More Than A Thousand Dollar Cat Club…

We have a piece of ribbon, a fourteen inch piece of ribbon to be exact, that came out of Magic’s (our black cat) intestine.

We had him X-rayed and were given a diagnosis,

“A blockage in his intestine.”

Tearful memories of Moby, our great white cat with a UTI and kidney stones at the same age (2 years) to whom we’d administered IV’s at home and force fed amidst much growling and hissing, glistened on our eyelashes.

“It’ll just be one thing after another,” Hubs predicted, “sometime in the future we’ll have to draw the line…why not do it now?” …and save a lot of money his brilliantly blue eyes beamed at me.   

He was right of course.  In the end we’d had to put Moby down and the prospect of going through it all again sent a sharp pang through our hearts and wallets.


“We were in a different place then,” I reminded him, “we had four hungry teenagers and higher education cheering on the sidelines…”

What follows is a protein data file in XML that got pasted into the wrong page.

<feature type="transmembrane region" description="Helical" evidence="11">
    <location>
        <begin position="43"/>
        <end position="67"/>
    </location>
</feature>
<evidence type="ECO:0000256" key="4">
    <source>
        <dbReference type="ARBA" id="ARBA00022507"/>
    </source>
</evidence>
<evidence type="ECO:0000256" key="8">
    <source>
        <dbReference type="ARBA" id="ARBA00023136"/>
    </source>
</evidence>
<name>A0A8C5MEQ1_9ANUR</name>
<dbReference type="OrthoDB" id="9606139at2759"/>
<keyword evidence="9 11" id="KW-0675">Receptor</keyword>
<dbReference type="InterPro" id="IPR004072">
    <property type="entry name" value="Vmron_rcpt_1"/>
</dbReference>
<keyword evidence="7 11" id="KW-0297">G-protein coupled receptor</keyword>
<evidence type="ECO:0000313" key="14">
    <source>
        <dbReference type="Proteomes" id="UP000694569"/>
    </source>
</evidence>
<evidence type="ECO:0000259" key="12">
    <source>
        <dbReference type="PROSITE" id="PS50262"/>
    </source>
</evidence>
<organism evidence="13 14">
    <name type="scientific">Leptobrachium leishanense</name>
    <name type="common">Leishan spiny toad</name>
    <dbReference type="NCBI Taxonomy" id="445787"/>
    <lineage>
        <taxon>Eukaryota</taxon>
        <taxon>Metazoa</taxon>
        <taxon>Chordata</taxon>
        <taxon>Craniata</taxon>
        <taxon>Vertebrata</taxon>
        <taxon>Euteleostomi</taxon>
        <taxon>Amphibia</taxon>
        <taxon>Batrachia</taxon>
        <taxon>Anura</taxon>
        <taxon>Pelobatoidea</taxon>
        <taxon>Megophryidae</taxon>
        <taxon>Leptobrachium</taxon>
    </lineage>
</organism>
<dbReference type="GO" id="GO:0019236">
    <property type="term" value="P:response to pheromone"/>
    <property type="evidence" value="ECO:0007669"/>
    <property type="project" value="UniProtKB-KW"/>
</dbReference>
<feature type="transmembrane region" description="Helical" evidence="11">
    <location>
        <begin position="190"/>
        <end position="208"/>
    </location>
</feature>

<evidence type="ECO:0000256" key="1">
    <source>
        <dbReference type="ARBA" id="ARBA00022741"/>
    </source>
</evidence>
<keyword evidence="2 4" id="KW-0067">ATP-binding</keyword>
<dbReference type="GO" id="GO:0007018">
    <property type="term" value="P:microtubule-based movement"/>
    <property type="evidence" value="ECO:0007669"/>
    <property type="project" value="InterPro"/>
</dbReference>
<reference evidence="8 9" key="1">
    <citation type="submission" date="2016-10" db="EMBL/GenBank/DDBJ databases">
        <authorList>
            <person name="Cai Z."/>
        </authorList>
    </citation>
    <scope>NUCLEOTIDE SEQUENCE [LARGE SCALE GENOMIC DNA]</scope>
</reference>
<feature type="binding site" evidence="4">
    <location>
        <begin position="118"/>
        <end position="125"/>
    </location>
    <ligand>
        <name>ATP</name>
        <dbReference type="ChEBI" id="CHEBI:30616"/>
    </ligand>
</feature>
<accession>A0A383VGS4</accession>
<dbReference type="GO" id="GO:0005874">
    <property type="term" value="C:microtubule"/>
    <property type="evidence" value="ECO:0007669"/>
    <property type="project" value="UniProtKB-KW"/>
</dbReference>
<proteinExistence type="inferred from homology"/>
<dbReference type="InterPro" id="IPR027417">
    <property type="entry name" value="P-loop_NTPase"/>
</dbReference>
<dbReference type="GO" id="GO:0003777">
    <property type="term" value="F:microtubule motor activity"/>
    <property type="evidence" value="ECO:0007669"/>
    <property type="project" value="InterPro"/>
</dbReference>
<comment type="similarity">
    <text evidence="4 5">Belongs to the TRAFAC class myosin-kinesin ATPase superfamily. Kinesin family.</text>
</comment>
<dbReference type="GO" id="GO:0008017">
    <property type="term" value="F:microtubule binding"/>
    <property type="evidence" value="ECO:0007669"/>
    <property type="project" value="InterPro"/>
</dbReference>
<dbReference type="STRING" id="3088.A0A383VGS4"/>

I stood aside to let euthanasia crawl its way to the top of the list.

Hubs called the Richardson Animal Shelter where our son, Simon, is a legend, and arranged the grim deed and we watched our lovely cat retreat under the couch and sit, staring out at me with his piercing green eyes every time I crawled over to check on him.

He tolerated strokes and coos, not like Moby who had turned uncharacteristically mean, and I pulled him out several times for a cuddle and a pep talk while massaging his soft tummy.

At 630 on Sunday morning I got up and took one look at my prized cat beneath the sofa, staring out at me with his bright eyes, bemused and helpless, and knew I couldn’t take him to his death.

I scooped him up and we drove to an animal emergency room instead, foregoing mass, to have another X-ray which revealed a long, ‘string-like something’ trapped in his intestine…

After a consultation we agreed to surgery,

“He’s not ill,” I justified, “just unfortunate.”

He had to be re-hydrated (he’d spent the last two days vomiting and refusing food or water) and went under the knife at 230 in the afternoon.

Hubs was sensibly adding up the dollars bills being called into service from our retirement fund,

I was cast adrift with recollections of Magic…